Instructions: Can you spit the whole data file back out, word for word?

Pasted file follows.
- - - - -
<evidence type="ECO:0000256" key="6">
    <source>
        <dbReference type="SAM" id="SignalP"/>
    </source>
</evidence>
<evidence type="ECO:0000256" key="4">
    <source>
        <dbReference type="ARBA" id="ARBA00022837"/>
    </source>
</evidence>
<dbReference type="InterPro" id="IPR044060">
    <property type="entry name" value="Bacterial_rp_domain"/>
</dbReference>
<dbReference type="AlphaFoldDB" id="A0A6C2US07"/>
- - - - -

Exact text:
<evidence type="ECO:0000256" key="6">
    <source>
        <dbReference type="SAM" id="SignalP"/>
    </source>
</evidence>
<evidence type="ECO:0000256" key="4">
    <source>
        <dbReference type="ARBA" id="ARBA00022837"/>
    </source>
</evidence>
<dbReference type="InterPro" id="IPR044060">
    <property type="entry name" value="Bacterial_rp_domain"/>
</dbReference>
<dbReference type="AlphaFoldDB" id="A0A6C2US07"/>